Sept. 21, 2001.
One crack of the bat.
More than any other emotion or memorial service or silent gathering that had occurred all over my town in Westchester County during the previous 10 days, I remember a swing.
And I remember the call: "This one has a chance."
A chance? Come on, Howie Rose. Mike Piazza's bat hit that baseball with the force of all of the emotion that Shea Stadium held in its hearts that night. No. 31 put everything into that swing. It was out of the park the moment the bat touched it. And it has a chance?
That home run won the game for the Mets in New York's first sporting event since the attacks 10 days earlier, and it made me realize something about sports that we've seen since then, and that we'll see again Sunday night: It has this incredible, transcendent power to make things okay when things aren't.
"And Shea Stadium has something to smile about."
That swing, for even as little as one night, was able to get rid of the memories of ten days earlier. I was able to scream, and cheer and forget for a couple of seconds, about the acquaintance I passed in the hallway outside of the old gym ten days earlier, clutching onto the payphone, sobbing, "My uncle's in there!"
And forget about announcement after announcement after announcement of kids in my classes, kids sitting next to me, who were called to the office that day to go home early, because either their parents just wanted to be with them, or because they had bad news waiting for them. For a minute, I was able to forget about the unreasonable rage I had felt, an 11-year-old who had said all I wanted was to kill whoever had caused so many people so close to me much pain, and forget the sinking feeling I felt (and still feel) every time we drive over the bridge and see that gaping, giant, unfillable hole in the skyline.
Mike Piazza was able to do something seemingly insurmountable. He was able to make a stadium full of people who were grieving, who were angry and devastated and terrified, and, for the period of time it took that ball to leave the stadium, he was able to make them realize that it's okay to move on. He didn't just make them smile -- he made them realize it was okay to smile. And when the images of that day still permeate my mind, I go back and watch that swing. Because with one swing of a bat, it took a city of ruins, and it lifted it up.
Sept. 11, 2011
And now, ten years later, as every single channel in the country flashes to sad memories, as every single publication writes about that sunny Tuesday morning ten years ago, all of the things that happened on that day come rushing back to me: The announcements, the crying acquaintance in the hallway, the way my mom rushed to the school bus at the end of the day to meet my brother and I as we stepped off because she just "needed to see us."
On Sunday night, the Jets find themselves in a similar position to Piazza -- playing a game on a night where, although all of our lives have moved on and we don't always have to flinch at the references to any combination of the numbers 9 and 11, it's still a night where we can go back to 10 years ago and allow ourselves to be sad again. Piazza's home run came at a time when the mentality was we could be sad, but still look forward. And the Jets are playing 10 years later, where the mentality of this night is that we can move forward, but still be sad. It's okay to still hold tight to our memories.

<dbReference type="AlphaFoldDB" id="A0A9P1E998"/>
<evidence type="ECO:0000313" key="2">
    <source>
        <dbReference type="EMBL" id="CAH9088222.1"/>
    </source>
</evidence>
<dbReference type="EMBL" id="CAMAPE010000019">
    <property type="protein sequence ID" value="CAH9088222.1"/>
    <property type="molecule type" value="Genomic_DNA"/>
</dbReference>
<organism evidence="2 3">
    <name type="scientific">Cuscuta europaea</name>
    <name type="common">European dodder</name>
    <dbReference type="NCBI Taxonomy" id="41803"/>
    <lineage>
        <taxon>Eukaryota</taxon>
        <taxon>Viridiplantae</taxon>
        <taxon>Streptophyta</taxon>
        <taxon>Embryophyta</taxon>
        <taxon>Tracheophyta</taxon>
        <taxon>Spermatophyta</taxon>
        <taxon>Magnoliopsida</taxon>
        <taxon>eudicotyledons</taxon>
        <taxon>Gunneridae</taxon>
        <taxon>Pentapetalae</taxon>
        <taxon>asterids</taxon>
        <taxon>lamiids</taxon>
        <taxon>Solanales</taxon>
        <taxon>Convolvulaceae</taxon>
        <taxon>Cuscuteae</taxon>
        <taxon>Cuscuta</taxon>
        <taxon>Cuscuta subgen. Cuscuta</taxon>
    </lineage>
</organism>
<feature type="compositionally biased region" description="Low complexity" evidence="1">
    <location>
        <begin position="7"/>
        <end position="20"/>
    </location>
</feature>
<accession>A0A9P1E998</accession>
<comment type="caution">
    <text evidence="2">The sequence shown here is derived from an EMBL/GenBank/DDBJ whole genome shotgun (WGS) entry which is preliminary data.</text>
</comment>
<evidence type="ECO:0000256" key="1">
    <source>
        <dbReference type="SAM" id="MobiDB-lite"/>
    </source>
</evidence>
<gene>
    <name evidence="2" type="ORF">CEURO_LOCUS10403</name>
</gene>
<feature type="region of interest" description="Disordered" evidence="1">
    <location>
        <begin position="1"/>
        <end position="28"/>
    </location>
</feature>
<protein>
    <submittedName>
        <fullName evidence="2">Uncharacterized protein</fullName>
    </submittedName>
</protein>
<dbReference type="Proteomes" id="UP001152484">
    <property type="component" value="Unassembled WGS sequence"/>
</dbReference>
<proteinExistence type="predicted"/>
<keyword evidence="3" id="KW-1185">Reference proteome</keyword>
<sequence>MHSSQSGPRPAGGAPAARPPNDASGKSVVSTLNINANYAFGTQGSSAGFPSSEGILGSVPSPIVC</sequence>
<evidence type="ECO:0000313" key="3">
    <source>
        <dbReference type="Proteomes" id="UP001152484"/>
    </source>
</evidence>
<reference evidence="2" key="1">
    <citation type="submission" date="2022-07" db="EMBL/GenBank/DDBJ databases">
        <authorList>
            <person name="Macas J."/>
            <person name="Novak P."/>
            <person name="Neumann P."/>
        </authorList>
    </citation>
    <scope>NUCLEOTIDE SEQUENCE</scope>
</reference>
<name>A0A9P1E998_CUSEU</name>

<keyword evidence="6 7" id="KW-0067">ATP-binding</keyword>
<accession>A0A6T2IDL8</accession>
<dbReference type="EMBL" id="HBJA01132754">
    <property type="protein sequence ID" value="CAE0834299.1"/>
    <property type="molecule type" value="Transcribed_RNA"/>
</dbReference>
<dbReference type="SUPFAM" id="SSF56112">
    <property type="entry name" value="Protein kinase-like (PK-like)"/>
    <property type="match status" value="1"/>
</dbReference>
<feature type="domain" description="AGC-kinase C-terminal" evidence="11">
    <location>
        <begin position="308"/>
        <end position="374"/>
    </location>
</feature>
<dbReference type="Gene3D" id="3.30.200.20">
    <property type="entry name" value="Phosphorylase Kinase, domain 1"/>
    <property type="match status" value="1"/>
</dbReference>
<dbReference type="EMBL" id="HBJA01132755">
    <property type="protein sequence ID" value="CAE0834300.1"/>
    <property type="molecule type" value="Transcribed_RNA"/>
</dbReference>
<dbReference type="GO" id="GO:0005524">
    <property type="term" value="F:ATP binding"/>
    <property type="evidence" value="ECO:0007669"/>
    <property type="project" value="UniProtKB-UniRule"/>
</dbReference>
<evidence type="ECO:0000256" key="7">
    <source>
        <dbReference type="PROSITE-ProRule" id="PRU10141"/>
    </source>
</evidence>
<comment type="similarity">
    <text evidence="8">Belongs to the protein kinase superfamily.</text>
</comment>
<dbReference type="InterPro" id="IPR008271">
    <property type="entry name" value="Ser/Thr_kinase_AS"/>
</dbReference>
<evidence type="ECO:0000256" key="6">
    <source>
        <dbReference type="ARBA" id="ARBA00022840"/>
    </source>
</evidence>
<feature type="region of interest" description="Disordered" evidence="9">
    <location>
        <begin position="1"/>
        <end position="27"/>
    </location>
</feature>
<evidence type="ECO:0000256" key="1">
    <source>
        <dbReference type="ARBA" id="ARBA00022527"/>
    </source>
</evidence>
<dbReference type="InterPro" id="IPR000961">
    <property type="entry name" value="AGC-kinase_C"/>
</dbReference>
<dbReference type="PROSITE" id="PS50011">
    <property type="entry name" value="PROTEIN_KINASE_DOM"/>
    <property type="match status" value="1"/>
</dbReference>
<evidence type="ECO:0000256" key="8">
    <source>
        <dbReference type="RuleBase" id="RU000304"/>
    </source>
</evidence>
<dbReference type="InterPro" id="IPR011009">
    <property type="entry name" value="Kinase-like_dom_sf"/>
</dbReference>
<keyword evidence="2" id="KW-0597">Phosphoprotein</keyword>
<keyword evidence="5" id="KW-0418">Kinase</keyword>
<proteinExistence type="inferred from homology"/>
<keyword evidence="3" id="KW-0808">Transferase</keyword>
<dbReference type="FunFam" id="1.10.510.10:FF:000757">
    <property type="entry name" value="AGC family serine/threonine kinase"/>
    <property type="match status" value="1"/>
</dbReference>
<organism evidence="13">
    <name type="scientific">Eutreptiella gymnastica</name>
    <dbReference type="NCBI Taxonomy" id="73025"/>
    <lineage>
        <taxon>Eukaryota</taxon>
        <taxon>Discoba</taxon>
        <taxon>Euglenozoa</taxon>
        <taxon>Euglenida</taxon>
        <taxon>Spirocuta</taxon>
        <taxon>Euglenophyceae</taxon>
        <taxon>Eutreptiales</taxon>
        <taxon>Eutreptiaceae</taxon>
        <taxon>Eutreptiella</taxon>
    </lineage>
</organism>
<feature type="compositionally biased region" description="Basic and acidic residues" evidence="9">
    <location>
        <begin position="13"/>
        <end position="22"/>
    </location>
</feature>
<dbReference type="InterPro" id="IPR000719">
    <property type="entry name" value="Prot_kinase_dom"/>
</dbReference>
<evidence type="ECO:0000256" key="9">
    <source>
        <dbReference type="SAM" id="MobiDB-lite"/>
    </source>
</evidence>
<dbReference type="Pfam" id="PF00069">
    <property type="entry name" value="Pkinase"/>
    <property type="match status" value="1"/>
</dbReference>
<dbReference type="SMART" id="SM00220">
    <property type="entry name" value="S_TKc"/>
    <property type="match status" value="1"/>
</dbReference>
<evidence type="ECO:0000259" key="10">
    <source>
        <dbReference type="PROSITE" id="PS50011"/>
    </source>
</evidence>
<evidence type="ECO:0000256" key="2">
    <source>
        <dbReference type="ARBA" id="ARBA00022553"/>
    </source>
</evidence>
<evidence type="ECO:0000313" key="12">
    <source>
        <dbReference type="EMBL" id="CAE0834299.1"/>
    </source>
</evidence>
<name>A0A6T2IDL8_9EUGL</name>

Sports have a weird way of operating -- bad things happen and games still go on. People still cheer. The Jets have been through a lot in ten years. Six starting quarterbacks, three head coaches, six lost playoff games, and two AFC championship games later, they've moved on as a team, and New York has moved on as a city.
If you asked me last year what the biggest game the Jets have played in the past 10 years is, I would have said the victory in New England during last year's divisional playoff round. That win was the ultimate win, it encompassed years of agony of losing to the Patriots, it was for all the crap Bill Belichick put them through, and for all the hatred the two teams have for each other.
But if you ask me today, and any day from here forward, what the biggest game the Jets have played in the past 10 years is, I'll say this one on Sunday night. Because they're not playing to beat the Dallas Cowboys, they're playing to win as the New York Jets, emphasis on the New York.
Some of the seats at the New Meadowlands should have been filled by the loyal season-ticket holders that sat through losing season after losing season, heartbreak after heartbreak, and lost their lives 10 years ago today. This game is for them.
And it's for those who still cry every night, and for those who have moved forward; for those who stayed in New York afterwards, and for those who left because it was too much to bear; for those who were in the buildings, on the planes, downtown, midtown, uptown, in the boroughs, on Long Island, in Westchester, in Jersey, for those in the NYPD and the FDNY-- the Jets are playing this game for every single one of them. For the empty seat at the dining room table and for the communities with fallen neighbors, and for every single person in the New York area who has a memory of that day -- the Jets are playing this game for them.
Because yes, we've all moved on. This day is in part a tribute to that. But it's also a tribute to those who never had a chance to, and those who never really will. The Jets are playing for them now.
So if the Jets get to the Super Bowl this year, or next year, maybe people won't define tonight's game as the biggest one. But the most meaningful, emotional and important game the New York Jets will ever play? Let's just say, "This one has a chance."